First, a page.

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The Blockchain of all Blockchains: how we’re preparing for the Economy of Things

28 Feb 2022

By Editorial Team

Analysts estimate that  are about 21.5 billion interconnected devices in the world and this is projected to increase to 30.9 billion by 2025[1]. But what happens to those devices once they are connected?

They can communicate, but what if they could trade money and data, too?

For our Head of IoT Technology, Jorge Bento and his team, this is an exciting possibility and one that has led to the creation of an entirely new platform. Bringing the power to you, as both a business and a consumer, our Digital Asset Broker (DAB) allows your device to be Economy of Things ready.

I caught up with Jorge to find out more and discuss what this means for our customers.

Q: We hear a lot about IoT adoption increasing, what do you think is driving this transformation?

JB: As individuals, the internet has given us the ability to search for the content we want, talk to each other on social media and socialise with people from around the globe using the power of digital communication. The Internet of Things is giving almost every single connected device out there that same capability.

Think about the quantity of goods containers crossing the Atlantic at any given time. You want to know what is inside the container, where the container is, what the humidity is like inside the container, so you know if your items are being kept in the right conditions – all automatically and all based on the exact condition of goods measured and recoded using IoT devices. That is an example of what IoT is providing.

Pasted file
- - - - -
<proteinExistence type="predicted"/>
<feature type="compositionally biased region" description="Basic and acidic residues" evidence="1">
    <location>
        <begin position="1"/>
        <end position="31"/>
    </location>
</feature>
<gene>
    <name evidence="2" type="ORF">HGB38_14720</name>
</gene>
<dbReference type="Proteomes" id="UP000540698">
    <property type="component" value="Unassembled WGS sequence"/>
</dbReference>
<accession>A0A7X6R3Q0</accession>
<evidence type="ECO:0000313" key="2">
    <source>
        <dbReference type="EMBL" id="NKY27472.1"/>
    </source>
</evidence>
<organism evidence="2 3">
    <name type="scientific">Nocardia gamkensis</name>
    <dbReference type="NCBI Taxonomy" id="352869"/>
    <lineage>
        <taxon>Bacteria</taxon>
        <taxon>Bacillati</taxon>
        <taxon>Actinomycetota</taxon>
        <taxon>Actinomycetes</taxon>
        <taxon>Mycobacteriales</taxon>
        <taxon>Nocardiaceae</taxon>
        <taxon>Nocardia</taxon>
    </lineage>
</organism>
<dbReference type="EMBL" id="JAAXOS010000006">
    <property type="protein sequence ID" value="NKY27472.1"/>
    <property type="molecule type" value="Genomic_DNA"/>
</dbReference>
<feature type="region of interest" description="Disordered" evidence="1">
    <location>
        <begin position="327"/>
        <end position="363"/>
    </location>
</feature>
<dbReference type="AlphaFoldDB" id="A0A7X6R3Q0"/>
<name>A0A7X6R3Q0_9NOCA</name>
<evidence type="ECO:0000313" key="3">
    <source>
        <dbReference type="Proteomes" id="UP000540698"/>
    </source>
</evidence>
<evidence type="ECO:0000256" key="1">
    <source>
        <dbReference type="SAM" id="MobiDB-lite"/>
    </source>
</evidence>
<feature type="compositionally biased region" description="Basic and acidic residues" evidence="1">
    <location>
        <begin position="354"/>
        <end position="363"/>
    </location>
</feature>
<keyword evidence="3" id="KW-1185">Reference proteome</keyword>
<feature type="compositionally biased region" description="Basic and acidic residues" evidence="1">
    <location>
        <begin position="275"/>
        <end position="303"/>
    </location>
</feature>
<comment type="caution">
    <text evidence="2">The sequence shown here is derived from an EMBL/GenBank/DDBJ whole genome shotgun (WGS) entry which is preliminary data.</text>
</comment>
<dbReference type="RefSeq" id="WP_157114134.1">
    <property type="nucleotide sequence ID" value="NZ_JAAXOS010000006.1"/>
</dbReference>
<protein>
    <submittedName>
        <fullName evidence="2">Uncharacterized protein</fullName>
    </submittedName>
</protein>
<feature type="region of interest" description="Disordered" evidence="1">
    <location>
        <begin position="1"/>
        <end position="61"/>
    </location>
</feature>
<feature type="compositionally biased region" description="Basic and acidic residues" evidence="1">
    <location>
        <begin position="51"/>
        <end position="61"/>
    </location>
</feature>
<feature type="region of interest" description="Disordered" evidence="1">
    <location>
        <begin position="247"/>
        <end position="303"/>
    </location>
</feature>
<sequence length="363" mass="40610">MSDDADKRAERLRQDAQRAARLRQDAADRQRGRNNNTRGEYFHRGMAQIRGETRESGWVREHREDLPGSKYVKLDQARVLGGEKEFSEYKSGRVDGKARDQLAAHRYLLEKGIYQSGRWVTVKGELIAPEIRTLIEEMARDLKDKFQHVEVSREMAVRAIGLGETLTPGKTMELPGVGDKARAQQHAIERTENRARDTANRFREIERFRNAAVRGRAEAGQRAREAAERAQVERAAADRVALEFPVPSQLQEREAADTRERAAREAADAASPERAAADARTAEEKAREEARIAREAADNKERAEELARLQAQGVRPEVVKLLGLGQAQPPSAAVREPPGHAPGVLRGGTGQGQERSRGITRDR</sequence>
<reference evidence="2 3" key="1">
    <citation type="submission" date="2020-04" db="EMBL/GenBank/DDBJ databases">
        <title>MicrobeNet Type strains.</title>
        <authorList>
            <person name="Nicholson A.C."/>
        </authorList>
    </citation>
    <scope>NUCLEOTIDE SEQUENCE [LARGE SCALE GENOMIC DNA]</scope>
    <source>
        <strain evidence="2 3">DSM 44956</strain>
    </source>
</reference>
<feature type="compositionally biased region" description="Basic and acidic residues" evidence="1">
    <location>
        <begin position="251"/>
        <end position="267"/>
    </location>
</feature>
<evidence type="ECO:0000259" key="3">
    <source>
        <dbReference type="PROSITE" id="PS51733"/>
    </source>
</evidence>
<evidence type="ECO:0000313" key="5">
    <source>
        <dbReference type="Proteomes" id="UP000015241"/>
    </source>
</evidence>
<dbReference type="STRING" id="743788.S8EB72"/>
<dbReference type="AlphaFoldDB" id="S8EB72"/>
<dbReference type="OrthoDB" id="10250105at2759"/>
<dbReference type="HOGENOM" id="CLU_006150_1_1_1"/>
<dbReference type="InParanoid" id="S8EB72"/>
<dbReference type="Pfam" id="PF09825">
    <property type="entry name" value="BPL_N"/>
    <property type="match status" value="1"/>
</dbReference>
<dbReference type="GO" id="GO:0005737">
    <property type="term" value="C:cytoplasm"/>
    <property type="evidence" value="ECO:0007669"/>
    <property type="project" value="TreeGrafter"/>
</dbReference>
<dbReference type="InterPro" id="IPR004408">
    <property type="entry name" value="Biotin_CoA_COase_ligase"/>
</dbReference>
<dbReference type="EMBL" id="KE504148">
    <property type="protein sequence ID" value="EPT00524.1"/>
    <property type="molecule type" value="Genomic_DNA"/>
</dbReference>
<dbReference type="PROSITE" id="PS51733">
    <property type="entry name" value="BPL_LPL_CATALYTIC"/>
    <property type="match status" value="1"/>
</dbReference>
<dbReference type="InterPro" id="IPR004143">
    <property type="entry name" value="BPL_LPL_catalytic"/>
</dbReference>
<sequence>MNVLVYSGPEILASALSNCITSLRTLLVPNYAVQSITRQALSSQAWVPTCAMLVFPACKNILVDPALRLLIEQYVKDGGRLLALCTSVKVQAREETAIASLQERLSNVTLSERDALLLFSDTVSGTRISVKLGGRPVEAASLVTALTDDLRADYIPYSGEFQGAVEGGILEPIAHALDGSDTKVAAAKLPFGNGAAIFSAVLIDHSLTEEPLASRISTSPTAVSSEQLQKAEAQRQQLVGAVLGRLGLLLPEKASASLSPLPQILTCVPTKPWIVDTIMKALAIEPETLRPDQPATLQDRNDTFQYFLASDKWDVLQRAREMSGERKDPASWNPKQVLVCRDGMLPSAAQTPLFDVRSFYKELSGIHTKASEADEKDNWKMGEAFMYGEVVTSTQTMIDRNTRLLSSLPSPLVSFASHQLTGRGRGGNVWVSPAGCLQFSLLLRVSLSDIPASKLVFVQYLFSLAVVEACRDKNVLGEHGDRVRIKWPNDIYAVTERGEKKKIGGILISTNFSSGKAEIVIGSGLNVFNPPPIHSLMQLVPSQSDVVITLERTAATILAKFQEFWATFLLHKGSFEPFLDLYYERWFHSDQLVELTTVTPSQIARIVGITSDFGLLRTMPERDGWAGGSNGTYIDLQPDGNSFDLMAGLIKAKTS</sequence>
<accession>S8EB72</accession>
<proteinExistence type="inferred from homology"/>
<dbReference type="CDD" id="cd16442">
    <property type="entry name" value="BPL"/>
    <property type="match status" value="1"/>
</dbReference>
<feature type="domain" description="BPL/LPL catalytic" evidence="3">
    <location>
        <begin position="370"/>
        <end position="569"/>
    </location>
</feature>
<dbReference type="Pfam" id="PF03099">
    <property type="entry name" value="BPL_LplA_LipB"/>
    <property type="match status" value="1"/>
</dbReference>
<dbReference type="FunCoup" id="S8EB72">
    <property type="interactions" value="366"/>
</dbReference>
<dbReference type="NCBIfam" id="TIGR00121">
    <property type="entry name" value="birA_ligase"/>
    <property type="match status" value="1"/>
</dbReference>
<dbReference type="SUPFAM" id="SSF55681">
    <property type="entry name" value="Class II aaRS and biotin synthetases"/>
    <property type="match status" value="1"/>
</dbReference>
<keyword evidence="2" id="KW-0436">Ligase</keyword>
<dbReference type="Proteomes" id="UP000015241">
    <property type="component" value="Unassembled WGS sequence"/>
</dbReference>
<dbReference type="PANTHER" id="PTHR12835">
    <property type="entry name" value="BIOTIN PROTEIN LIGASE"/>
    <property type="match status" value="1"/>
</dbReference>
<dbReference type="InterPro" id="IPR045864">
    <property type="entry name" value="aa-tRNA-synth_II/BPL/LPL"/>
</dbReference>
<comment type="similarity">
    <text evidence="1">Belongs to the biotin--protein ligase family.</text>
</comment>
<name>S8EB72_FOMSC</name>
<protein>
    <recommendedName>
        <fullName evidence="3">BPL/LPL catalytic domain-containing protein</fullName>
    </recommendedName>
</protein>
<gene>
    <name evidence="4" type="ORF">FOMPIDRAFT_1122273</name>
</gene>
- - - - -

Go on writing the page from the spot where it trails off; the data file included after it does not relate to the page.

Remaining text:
As adoption continues, the cost to carry data become less expensive and devices are becoming more sophisticated, enabling large quantities of data to be processed at an affordable cost.

What is driving adoption is firstly the immediate process improvements that come with the Internet of Things and, therefore, this access to data. Secondly, the future opportunities to continually improve and digitalise business processes and optimise even further with the Economy of Things.

Q: Where does the Economy of Things come in?

JB: This is the cherry on top. The Economy of Things is created when new value is extracted from the Internet of Things, our connected devices.

If we go back to the parallel of you using the internet to learn about something, to communicate with others, and to buy and sell online; we can also imagine devices acting as an extension of human beings and doing this for us too.

Let’s use the example of the electric car. Today, I charge my car at public stations using my traditional payment of my phone or credit card. I do not know who the energy supplier is, whether they supply green energy, what tariff it’s on, whether its taxed for transportation usage, I simply take what is offered by the charging point.

Now imagine that my car can negotiate, on my behalf, the best tariff based on location and charge time and decide whether to pay a premium for green energy and conduct a zero-touch charging experience. I would simply drive to the location, plug in, charge, unplug and leave.

These devices would transact money between them, all within a safe, trusted ecosystem of the Internet of Things.

When you consider the number of devices you have in your life, think about the quantity of different use cases, the number of transactions devices could be instructed to do autonomously and, as a result, the many millions of monetary transactions that could be circulating. That is something we want to have an important role in.

Q: What role does Vodafone have in this ecosystem?

JB: Vodafone is founded on security and trust and this is the foundation of our Digital Asset Broker that underpins the secure authentication of IoT devices in the Economy of Things.

IoT systems today tend to operate in siloes, only communicating in the very brands that created them.

For example, if you wanted your connected car to talk with a car park, both businesses would need to come together with the creation and integration of some APIs and software to exchange the data.